GENERIC NAME: GLUCAGON - INJECTION (GLUE-kuh-gone)
BRAND NAME(S): Glucagon
USES: Glucagon is a hormone that causes the liver to release glucose into the blood. It is used to quickly increase blood sugar levels in diabetics with low blood sugar (hypoglycemia). This medication may also be used during certain medical tests.
HOW TO USE: This medication is given as an injection either into a vein, an arm or leg muscle or under the skin as directed. The glucagon powder must first be dissolved using the diluting fluid provided. Use this medication immediately after it has been mixed. Unconscious patients usually return to consciousness within 5 to 20 minutes of receiving glucagon. Notify your doctor when a hypoglycemic episode has occurred so your insulin dose and diet may be adjusted if necessary. Closely monitor your blood sugar level to prevent it from getting too low. When used as a part of a medical test/procedure, you should be given sugar replacement immediately following the test to prevent low blood sugar.
SIDE EFFECTS: Nausea and vomiting may occur but are also signs of low blood sugar. Allergy symptoms such as skin rash and breathing trouble have been reported with this medication. Inform your doctor if you experience any of these effects. If you notice other effects not listed above, contact your doctor or pharmacist.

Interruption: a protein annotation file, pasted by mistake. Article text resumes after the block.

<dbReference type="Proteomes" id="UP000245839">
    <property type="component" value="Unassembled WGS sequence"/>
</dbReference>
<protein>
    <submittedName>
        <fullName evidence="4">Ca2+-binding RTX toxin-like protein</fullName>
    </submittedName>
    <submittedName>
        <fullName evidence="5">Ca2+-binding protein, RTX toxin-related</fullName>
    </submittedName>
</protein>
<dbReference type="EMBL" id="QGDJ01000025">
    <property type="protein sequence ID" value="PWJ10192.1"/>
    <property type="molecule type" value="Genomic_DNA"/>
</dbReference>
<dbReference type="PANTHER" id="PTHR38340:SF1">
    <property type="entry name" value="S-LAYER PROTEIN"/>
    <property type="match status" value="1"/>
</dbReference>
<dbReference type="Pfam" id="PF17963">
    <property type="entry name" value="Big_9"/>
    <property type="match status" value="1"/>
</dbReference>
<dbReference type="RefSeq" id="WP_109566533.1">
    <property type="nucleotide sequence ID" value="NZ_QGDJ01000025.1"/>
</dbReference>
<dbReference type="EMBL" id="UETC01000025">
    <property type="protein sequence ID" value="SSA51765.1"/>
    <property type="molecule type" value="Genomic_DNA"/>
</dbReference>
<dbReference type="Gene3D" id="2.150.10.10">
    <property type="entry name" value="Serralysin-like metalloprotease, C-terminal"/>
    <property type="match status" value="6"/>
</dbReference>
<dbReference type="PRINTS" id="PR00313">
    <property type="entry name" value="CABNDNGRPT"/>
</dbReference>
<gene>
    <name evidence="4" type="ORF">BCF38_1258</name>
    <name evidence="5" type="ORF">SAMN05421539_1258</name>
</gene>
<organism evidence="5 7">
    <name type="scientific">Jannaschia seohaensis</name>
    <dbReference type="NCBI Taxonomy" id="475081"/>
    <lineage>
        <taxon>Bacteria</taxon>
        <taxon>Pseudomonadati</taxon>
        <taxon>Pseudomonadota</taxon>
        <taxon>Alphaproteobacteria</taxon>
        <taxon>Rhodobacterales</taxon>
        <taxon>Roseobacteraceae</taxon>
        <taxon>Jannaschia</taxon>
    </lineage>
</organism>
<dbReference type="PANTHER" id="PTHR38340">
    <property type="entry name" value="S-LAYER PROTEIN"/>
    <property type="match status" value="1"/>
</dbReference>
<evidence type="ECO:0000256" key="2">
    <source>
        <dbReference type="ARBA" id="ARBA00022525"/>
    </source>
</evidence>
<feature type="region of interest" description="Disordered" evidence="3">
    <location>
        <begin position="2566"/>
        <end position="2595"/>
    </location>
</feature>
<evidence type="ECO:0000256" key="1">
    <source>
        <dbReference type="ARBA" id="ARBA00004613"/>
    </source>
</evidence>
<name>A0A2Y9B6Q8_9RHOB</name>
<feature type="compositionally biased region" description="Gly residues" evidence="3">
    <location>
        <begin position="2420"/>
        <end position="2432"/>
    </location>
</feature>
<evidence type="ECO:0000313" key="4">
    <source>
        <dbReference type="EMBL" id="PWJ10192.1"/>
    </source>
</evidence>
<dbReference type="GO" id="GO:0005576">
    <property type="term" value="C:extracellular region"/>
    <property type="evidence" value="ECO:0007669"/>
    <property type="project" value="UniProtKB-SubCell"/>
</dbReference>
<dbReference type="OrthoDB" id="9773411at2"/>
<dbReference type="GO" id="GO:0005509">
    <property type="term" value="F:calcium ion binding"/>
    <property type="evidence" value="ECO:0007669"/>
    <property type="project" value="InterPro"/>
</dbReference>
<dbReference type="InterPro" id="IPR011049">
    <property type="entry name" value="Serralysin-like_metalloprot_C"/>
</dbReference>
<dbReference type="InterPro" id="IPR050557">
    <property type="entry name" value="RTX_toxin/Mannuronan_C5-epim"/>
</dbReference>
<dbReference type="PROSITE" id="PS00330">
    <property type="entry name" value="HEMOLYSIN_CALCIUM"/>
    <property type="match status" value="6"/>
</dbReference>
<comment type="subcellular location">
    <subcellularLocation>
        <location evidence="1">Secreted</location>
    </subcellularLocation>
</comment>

PRECAUTIONS: All patients with diabetes should have a glucagon emergency kit available. Friends and relatives of a diabetic patient should know the symptoms of hypoglycemia and be instructed how to administer glucagon if necessary. Detailed patient instructions are provided with the medication. Be sure to read them completely and ask your doctor or pharmacist any questions you may have. This medication should be used only if clearly needed during pregnancy. It is not known if this medication appears in breast milk. Consult your doctor before breast-feeding. Be aware of symptoms of hypoglycemia - stomach pain, anxious feeling, chills, cold sweats, confusion, cool skin, difficulty in concentrating, drowsiness, hunger, rapid heart rate, headache, nausea, vomiting, shakiness, unsteadiness, vision changes or weakness. Eat or drink a source of sugar if you experience these symptoms. Have someone take you to a hospital if your symptoms do not improve. If severe symptoms occur, diabetics should not eat or drink anything. Emergency medical aid is needed. After injection of glucagon, the patient must be turned on their side to avoid choking. The doctor must be called. The patient should regain consciousness in less than 15 minutes. If not, a second dose may be given. A sugar source should be given when the patient regains consciousness. Glucagon is only effective for 90 minutes and is to be used only until the patient is able to swallow. The blood sugar level should be kept up by eating snacks consisting of crackers, cheese, half a sandwich or a glass of milk. The blood sugar should be checked hourly for 3 to 4 hours after regaining consciousness.